In 2006 the county had a population of 2,026,803, up 31.2% since 2000. In 2005 45.8% of the population was non-Hispanic whites. The percentages of African Americans, Asians and Native Americans remained relatively similar to their 2000 figures. The percentage of Pacific Islanders had majorly risen to 0.4. Hispanics now constituted 41% of the population.

There were 506,218 households, out of which 38.90% had children under the age of 18 living with them, 56.5% were married couples living together, 12.0% had a female householder with no husband present, and 26.4% were non-families. 20.7% of all households were made up of individuals, and 9.3% had someone living alone who was 65 years of age or older. The average household size was 3.0 and the average family size was 3.5.

In the county, the population was spread out, with 30.3% under the age of 18, 9.2% from 18 to 24, 28.9% from 25 to 44, 18.9% from 45 to 64, and 12.7% who were 65 years of age or older. The median age was 33 years. For every 100 females, there were 99.1 males. For every 100 females age 18 and over, there were 96.8 males.

The median income for a household in the county was $42,887, and the median income for a family was $48,409. Males had a median income of $38,639 versus $28,032 for females. The per capita income for the county was $18,689. About 10.7% of families and 14.2% of the population were below the poverty line, including 18.5% of those under age 18 and 7.6% of those age 65 or over.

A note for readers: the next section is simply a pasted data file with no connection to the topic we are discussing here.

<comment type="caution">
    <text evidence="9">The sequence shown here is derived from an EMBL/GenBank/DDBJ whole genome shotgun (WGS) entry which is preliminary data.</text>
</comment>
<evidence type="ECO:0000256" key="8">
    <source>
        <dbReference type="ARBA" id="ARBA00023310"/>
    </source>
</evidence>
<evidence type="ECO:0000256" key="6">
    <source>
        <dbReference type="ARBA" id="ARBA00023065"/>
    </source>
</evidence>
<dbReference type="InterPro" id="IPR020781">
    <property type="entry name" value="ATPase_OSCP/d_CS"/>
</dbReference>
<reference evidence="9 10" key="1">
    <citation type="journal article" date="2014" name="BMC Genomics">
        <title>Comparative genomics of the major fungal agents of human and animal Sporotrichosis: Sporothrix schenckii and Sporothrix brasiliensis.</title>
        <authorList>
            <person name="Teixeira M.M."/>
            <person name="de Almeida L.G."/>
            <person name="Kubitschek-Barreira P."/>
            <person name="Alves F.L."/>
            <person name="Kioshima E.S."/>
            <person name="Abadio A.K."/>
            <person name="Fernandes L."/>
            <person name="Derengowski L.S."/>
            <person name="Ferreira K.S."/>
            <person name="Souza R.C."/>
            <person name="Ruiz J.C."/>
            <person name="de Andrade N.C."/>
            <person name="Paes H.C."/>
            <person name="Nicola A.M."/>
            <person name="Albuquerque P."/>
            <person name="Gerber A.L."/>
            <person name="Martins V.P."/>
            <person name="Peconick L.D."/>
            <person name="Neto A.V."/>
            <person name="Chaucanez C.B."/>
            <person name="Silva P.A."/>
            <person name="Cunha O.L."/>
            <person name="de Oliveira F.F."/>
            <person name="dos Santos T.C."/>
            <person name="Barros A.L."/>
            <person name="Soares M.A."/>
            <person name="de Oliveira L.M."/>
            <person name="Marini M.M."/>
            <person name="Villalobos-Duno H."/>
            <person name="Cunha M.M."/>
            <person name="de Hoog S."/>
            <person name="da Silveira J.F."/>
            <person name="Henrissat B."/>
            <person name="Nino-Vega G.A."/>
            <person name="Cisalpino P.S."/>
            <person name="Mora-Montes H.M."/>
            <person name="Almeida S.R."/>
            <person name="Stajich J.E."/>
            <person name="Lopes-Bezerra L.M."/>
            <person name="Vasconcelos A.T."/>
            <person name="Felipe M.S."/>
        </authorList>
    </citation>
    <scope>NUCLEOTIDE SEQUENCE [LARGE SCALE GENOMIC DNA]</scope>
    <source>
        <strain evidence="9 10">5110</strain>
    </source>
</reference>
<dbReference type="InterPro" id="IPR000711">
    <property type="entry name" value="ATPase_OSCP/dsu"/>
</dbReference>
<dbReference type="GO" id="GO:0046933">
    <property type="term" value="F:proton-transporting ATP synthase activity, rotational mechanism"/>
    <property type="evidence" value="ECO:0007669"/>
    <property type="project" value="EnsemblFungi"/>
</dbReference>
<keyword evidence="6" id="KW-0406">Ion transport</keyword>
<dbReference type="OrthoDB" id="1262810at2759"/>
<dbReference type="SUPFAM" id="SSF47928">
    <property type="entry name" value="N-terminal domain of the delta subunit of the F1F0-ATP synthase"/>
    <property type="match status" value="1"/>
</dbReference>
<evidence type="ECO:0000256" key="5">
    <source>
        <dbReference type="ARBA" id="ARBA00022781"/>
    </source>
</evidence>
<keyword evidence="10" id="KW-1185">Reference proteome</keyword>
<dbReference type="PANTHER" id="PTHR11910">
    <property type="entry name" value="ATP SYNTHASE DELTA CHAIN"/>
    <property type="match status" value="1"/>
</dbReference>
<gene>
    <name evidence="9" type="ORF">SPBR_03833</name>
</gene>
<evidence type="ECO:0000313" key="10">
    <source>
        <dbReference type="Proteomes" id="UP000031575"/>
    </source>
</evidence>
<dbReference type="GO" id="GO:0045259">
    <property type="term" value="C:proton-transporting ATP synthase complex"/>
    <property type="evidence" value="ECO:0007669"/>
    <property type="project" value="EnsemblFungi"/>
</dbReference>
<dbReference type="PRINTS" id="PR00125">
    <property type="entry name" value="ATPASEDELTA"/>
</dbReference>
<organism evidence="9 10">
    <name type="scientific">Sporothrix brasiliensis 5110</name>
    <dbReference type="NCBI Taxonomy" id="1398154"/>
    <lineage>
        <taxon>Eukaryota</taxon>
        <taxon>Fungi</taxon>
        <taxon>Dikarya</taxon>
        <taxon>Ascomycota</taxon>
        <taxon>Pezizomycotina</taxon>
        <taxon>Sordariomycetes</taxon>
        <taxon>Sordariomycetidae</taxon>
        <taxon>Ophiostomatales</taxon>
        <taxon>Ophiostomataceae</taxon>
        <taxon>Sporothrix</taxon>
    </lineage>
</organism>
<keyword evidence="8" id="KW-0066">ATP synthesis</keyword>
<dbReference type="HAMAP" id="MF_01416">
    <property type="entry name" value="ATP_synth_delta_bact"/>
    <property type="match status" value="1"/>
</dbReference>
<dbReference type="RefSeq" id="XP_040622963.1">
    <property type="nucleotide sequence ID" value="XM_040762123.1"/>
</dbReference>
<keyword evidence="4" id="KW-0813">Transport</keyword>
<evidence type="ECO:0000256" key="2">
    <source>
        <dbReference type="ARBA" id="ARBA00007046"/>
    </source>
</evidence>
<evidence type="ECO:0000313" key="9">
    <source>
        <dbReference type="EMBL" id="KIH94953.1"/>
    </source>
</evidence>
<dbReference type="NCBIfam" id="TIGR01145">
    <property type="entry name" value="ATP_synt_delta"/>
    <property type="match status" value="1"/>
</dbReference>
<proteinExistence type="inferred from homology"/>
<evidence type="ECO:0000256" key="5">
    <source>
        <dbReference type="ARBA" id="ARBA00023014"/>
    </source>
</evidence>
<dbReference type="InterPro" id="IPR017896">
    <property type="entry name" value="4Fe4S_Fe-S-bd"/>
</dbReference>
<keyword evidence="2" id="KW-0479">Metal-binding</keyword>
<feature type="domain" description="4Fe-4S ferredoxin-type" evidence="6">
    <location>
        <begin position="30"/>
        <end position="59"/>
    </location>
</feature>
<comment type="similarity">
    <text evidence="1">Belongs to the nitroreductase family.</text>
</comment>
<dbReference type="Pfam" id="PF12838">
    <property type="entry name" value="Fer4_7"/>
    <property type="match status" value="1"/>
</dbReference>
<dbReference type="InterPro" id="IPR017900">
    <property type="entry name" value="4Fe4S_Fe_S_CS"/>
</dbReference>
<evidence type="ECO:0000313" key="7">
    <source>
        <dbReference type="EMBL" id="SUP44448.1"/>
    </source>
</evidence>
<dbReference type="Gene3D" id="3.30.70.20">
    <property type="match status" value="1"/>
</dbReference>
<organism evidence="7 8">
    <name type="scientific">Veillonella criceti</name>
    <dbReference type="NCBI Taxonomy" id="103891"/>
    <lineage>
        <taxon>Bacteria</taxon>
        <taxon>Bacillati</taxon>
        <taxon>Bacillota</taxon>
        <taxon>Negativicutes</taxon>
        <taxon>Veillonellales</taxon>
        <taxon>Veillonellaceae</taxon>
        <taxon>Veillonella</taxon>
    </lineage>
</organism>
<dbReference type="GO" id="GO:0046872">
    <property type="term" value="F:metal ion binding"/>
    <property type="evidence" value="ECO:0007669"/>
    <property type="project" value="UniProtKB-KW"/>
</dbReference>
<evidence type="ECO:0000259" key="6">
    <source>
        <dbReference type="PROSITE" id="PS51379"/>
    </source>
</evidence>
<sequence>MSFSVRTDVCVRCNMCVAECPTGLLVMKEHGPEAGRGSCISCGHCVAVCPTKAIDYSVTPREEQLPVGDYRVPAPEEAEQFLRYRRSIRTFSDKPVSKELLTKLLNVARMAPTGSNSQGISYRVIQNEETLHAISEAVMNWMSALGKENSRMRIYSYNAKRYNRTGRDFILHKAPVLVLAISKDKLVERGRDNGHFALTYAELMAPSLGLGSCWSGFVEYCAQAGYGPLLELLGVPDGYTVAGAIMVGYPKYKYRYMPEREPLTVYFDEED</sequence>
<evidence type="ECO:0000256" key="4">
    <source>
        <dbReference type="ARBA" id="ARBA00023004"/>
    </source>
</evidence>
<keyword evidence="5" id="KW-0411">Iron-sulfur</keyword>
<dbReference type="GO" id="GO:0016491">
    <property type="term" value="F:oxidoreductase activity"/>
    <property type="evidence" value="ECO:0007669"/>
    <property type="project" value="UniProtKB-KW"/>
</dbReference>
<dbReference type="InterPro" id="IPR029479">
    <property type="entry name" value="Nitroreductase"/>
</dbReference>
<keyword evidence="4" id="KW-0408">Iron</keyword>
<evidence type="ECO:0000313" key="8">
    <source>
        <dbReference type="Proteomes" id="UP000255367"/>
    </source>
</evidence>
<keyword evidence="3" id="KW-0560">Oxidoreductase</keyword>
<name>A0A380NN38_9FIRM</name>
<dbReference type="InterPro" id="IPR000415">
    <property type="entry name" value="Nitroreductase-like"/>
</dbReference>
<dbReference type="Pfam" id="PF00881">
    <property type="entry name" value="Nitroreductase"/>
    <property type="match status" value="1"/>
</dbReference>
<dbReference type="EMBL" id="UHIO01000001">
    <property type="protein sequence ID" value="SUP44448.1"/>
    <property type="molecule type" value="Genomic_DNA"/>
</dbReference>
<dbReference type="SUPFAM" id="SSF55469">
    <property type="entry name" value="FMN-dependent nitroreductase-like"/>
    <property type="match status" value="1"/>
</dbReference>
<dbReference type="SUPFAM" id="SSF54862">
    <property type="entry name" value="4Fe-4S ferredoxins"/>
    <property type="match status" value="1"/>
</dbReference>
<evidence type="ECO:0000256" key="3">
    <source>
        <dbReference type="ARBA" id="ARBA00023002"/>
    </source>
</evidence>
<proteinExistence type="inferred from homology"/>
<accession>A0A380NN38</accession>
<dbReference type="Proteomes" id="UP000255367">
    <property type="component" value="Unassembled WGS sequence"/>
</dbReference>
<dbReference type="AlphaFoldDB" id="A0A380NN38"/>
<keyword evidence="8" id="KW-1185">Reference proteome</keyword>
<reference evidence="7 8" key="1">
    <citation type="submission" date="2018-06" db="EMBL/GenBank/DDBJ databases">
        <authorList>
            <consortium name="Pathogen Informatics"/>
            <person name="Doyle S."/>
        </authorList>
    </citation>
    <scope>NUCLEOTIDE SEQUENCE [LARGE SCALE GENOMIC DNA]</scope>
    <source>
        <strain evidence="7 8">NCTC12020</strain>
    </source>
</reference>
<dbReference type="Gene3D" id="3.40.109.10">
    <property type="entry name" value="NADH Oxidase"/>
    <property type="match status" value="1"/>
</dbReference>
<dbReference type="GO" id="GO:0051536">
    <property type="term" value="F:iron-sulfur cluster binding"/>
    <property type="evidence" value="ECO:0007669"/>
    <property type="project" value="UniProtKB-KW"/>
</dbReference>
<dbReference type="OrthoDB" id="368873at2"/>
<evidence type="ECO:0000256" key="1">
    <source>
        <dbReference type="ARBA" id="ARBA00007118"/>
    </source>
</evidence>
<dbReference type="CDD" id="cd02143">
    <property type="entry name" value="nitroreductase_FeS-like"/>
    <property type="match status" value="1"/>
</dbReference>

Government and law enforcement

Government

Riverside County is organized as a General Law County under the provision of the California Government Code. The county has five supervisorial districts, and one supervisor is elected from each district every four years.[33]

Riverside County Historic Courthouse

In 1999, the County Board of Supervisors approved a multimillion-dollar planning effort to create the Riverside County Integrated Plan (RCIP) which was to encompass a completely new General Plan, regional transportation plan (CETAP) and Habitat Conservation Plan. The resultant General Plan adopted in 2003 was considered groundbreaking for its multidisciplinary approach to land use and conservation planning.[34][35]

Courts